- If you are unable to work due to a disability or if you are a veteran who is unable to work due to a service-related disability, you may be able to prove that federal student loans have been discharged.
How to make a payment
You can make a payment securely by logging into your Mohela account. You can also call Customer Service at 888-866-4352 to make a payment or speak to a customer service representative about your refund plan options.
Michele offers an interest rate discount if you sign up to automatically withdraw payments from your bank account. Setting up automatic payments makes it easier to ensure that student loan payments are made every month.
If Mahela offers multiple student loans for you, your payment is generally applied evenly across all loans. If you’re focusing on repaying a loan earlier than expected and want to make higher payments on that loan only, you’ll need to contact Mohela to provide special instructions.
How can I apply for a Mohela student loan?
As with any federal student loan, the student loan process begins by filling out the Free Application for Federal Student Aid (FAFSA). This will tell you how much federal assistance you are entitled to through the Department of Education.
FAFSA information is shared with schools you have applied to or listed on the FAFSA form. Those schools will calculate how much help you can get from them.
When you are accepted into college, they will send you an award letter explaining how much aid you are eligible to receive from the school.
Everything related to your student loan will go through your school’s financial aid office until the loan is paid off.
If you are a new borrower, you will need to complete entry counseling and sign a principal promissory note (MPN). Your MPN is your agreement to repay your student loan.
MOHELA is not part of the student loan application process. They are only involved once the loan payment has been made and are assigned as a loan service provider. You will be contacted by MOHELA to set up your account and payment options.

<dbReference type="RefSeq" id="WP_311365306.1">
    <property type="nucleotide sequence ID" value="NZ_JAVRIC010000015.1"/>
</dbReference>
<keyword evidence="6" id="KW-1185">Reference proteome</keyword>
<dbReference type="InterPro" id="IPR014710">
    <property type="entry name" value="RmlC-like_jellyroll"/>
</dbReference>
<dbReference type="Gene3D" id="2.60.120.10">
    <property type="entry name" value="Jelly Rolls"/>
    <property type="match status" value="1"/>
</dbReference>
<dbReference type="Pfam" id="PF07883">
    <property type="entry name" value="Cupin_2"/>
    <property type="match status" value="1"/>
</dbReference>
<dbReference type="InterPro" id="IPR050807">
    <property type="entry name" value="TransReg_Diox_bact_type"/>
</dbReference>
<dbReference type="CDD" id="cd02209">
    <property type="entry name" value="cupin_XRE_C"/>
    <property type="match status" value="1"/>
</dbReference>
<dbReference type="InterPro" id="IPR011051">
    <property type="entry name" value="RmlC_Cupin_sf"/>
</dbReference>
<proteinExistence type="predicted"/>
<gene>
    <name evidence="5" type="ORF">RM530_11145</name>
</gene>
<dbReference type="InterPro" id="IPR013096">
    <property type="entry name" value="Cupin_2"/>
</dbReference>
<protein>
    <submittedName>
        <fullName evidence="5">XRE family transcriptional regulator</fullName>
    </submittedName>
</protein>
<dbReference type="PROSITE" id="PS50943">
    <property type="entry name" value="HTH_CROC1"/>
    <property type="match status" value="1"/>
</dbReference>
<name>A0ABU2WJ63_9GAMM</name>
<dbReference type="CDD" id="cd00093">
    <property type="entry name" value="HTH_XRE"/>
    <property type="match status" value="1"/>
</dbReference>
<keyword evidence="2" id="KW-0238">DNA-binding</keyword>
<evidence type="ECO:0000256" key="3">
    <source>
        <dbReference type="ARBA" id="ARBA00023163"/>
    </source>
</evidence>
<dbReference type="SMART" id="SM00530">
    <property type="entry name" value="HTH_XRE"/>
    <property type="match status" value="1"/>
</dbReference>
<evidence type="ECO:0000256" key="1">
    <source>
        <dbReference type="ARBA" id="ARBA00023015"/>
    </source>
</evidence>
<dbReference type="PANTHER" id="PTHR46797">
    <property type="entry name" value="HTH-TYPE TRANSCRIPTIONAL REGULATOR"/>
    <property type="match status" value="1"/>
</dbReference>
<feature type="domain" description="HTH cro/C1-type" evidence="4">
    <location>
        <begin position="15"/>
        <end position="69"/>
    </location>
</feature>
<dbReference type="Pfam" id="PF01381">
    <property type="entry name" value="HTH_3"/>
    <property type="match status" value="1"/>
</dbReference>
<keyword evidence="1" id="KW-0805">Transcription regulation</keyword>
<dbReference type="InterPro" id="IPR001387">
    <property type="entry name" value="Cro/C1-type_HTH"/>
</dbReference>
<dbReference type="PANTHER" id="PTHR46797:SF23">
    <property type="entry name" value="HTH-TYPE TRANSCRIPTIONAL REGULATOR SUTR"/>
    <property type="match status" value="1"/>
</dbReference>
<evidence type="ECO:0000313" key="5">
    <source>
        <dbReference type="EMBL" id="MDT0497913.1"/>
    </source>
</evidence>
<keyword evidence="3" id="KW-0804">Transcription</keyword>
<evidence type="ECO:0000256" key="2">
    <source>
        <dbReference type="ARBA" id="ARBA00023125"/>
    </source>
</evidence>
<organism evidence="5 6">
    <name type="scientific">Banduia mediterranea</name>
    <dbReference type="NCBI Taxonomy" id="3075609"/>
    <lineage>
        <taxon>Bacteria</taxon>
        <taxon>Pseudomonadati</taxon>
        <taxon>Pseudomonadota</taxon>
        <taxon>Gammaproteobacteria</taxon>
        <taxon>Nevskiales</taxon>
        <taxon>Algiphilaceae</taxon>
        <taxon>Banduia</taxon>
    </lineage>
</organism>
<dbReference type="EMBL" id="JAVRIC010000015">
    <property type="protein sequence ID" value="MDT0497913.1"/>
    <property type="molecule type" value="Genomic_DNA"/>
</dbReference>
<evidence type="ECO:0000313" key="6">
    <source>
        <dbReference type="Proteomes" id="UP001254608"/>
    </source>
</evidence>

You will go through MOHELA’s customer service to make any changes to your loan payments, switch to another repayment plan, or make other changes.
Although there are other student loan managers who also administer federal student loans, you cannot choose which manager is assigned to you.
If you’re not happy with Mohela, you can look into federal student loan consolidation through the Department of Education. If you take out a direct consolidation loan, you may be assigned a different servicer for your new loan.
You can also refinance student loans through a private student loan lender. You will forgo access to student loan amnesty and income-based repayment options if you privately refinance federal student loans.
How can I apply for a new loan? View steps for Federal Student Aid from the United States Department of Education. You will need to complete the Free Federal Student Aid Application (FAFSA) online and complete the steps with your school to determine your eligibility for Financial Aid.
- How much interest have I earned on my loan?
Select Account Home in the left column once logged in. Expand the content in Loan Overview. You’ll see accrued interest, total balance, interest rate, and more.
- How can I keep my loans at a manageable amount?
While you don’t need to make any payments right now, making some payments while you’re in school too can help you save money along the way and reduce the total amount you repay. Consider making unsubsidized loan payments that accrue interest while you are in school.
- Do I have to make payments while I am at school?
Based on the information we receive from your school, we will automatically postpone your payments if you are enrolled at least halfway through.
How many lessons do I have to follow to be enrolled at least half the time?
Each school can define “half time” differently. Please contact your school to determine how to define full-time, part-time, and part-time enrollment.
As one of the largest loan servicers used by the Department of Education, there’s a good chance you’ll see their name if you’re a new borrower.
If you have a different loan manager and want to switch to MOHELA, the only way to do this is to consolidate your loans into a direct consolidation loan.